Wednesday, August 10, 2011

LightSquared Blames GPS Receivers for Spectrum Interference

LightSquared is blaming the GPS industry's failure to comply with the Department of Defense's (DoD) filtering standards for interference issues involving its proposed broadband wireless network. DoD standards issued in September 2008 calls for GPS receivers to filter out transmissions from adjacent bands in order to achieve the performance intended to be provided by the GPS system.

LightSquared said the GPS industry has ignored the DoD standard and spurned international recommendations for GPS receiver design. Whereas the DoD standard grants GPS a 4 MHz "guard band", LightSquared said GPS manufacturers are rejecting its offer of a 23 MHz guard band that would be created by LightSquared's decision to begin its terrestrial operations in the lower half of the downlink band. Instead, the GPS industry is seeking a 34 MHz guard band.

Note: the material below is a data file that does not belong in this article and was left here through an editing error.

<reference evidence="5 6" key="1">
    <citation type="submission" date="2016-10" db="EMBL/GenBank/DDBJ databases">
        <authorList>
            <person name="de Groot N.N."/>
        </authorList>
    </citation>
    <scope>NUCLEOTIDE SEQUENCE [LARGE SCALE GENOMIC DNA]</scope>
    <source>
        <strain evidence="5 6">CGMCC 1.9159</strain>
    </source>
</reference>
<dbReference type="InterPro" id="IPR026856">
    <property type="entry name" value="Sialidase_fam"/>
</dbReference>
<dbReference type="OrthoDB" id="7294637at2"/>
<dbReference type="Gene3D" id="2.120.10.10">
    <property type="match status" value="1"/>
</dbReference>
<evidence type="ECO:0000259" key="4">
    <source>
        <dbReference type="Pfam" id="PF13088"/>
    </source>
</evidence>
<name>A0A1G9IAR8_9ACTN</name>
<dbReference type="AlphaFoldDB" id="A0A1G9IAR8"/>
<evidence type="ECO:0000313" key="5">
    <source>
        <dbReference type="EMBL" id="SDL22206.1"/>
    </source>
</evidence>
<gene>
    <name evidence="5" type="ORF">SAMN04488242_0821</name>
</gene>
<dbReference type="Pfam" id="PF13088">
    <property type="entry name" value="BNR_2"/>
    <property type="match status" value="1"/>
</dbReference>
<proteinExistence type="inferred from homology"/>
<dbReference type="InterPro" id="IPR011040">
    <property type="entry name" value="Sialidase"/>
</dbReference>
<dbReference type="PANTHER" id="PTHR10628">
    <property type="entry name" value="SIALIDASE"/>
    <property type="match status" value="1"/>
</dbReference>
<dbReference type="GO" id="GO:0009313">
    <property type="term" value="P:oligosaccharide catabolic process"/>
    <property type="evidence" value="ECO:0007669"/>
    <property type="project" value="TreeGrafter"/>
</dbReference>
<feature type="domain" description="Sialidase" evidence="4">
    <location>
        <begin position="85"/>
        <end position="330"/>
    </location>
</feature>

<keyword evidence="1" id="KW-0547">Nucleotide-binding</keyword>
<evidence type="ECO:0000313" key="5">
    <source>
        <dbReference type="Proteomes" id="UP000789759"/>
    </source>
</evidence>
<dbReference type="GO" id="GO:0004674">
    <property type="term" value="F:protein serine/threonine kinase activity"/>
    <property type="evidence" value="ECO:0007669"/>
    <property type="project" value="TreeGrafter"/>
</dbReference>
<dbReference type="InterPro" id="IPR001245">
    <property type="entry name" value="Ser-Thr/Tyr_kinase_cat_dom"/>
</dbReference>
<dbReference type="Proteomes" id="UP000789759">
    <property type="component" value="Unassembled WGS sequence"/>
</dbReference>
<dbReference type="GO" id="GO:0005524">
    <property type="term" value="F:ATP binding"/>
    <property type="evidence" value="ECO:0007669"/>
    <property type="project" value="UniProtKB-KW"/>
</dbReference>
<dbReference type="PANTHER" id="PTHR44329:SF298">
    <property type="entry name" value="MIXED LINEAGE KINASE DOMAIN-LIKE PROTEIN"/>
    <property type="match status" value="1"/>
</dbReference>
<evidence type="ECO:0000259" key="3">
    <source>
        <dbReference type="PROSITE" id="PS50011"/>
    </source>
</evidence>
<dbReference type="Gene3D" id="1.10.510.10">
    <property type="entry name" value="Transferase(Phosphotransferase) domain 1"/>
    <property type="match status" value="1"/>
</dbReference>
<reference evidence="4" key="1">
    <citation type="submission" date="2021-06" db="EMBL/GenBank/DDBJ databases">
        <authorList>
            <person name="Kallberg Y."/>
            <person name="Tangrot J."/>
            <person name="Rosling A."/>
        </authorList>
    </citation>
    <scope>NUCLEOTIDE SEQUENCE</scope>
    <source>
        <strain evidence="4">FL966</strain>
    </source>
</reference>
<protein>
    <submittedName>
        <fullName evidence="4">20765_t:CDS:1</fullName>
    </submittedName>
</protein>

In a letter to the FCC, LightSquared Executive Vice President for Regulatory Affairs & Public Policy Jeffrey Carlisle states: "Had the GPS industry complied with DoD's recommended filtering standards for GPS receivers, there would be no issue with LightSquared's operations in the lower portion of its downlink band... If all spectrum users demanded the irrational guard band solutions that GPS manufacturers are demanding, we would not have broadband in this country and efficient spectrum use would take a backseat to the squeakiest wheel."


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